- How to Legally Protect Your Inventions and Ideas
- April 18, 2017 | Author: James H. Gulseth
- Law Firm: JGPC Business & Corporate Law - Pleasanton Office
An idea can be worth a million dollars – to you or to your competitor – which is why it is important to take steps to protect your inventions and ideas. Unfortunately, many business owners fail to take reasonable and simple measures to prevent competitors from learning about these valuable ideas and inventions. A small business owner can be especially disadvantaged if the competitor not only learns of the idea or invention but takes steps to protect that very same idea or invention from use by its original creator. Fortunately, your intellectual property attorney can help.
Protecting Your Idea or Invention While Still Marketing It
For business owners, developing a new idea or invention is a risky proposition: on the one hand, marketing your idea to others is important in learning whether you should continue to invest more time and resources in further developing the idea or invention. On the other hand, letting others know what you are working on may lead to a competitor stealing your idea and profiting off of it before you do. There are at least two important steps you can take, however, to help reduce the risk that your inventions and ideas will be stolen by another:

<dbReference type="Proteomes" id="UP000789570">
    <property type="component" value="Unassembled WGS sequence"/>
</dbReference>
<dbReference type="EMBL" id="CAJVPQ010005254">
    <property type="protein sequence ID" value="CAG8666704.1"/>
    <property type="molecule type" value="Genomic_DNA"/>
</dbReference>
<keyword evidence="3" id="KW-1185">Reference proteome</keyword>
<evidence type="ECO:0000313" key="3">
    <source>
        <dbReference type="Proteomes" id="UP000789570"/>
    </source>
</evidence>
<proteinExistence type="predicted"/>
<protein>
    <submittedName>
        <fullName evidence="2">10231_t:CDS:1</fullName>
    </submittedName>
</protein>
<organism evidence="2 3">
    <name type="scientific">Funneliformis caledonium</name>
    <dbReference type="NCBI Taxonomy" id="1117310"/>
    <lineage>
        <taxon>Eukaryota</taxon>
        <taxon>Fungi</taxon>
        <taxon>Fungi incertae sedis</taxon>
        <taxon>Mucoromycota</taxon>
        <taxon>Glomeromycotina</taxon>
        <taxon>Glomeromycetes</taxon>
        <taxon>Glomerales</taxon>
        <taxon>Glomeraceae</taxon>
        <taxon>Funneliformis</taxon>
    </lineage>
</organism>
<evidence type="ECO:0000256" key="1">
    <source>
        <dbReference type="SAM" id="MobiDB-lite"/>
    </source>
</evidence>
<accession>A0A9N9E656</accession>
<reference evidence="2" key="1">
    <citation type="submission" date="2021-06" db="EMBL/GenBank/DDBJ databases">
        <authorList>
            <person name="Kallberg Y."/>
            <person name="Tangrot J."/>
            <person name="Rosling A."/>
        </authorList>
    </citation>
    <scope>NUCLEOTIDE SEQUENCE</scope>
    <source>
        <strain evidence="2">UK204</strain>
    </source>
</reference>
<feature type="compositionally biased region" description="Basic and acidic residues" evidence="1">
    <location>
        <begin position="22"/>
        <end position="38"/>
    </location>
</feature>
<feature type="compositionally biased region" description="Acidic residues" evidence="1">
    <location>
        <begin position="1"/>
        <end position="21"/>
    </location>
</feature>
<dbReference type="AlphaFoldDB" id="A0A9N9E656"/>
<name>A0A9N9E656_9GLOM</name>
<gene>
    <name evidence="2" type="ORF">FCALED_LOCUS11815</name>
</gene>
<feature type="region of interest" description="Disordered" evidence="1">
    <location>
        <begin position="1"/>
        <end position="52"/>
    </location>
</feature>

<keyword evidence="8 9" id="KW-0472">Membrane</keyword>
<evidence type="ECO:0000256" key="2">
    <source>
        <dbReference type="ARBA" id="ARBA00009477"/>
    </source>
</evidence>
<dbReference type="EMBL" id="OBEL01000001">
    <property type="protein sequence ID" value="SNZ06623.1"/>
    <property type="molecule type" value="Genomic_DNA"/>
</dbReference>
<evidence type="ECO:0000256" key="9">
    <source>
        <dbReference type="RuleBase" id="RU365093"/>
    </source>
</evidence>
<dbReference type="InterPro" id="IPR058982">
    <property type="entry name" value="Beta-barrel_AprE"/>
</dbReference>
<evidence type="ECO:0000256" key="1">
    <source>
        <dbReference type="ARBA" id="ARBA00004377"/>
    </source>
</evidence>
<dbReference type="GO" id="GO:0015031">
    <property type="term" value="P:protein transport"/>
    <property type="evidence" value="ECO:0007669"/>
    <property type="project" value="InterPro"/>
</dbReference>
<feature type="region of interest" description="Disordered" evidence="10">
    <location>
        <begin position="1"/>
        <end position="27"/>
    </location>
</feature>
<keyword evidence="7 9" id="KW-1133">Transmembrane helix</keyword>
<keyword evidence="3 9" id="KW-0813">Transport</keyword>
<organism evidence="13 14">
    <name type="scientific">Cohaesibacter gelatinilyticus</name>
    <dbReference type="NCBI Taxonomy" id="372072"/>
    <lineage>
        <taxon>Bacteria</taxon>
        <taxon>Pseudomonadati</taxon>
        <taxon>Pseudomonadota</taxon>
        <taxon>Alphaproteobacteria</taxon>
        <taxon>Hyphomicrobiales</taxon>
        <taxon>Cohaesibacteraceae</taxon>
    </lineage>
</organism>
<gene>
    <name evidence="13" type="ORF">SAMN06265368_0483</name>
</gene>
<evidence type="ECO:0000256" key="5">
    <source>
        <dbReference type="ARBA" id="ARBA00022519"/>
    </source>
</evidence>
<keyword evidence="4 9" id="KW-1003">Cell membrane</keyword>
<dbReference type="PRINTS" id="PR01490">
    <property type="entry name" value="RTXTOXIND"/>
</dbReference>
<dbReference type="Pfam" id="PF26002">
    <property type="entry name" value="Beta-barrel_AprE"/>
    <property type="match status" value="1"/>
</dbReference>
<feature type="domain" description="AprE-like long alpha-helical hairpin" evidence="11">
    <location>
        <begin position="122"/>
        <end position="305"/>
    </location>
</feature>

- File a provisional patent application: While filing a provisional patent application is not the same as having a valid patent for your idea or invention (which is a good idea that you should pursue as early and as quickly as possible), but it does allow you to obtain “patent pending” status. For some would-be idea and invention thieves, the fact that you have “patent pending” status may be enough to discourage them from attempting to steal your idea.
- Prepare and execute nondisclosure agreements: Nondisclosure agreements are contracts executed between you and your employees, potential investors, or others who may either know of your idea or be interested in your new invention that prohibit them from discussing, disclosing, or using your idea or invention. Valid nondisclosure agreements can be challenging to draft, but a properly executed agreement will typically provide for some financial penalty or sanction in the event the other person violates the terms of the agreement.
This article was originally published on JGPC.com.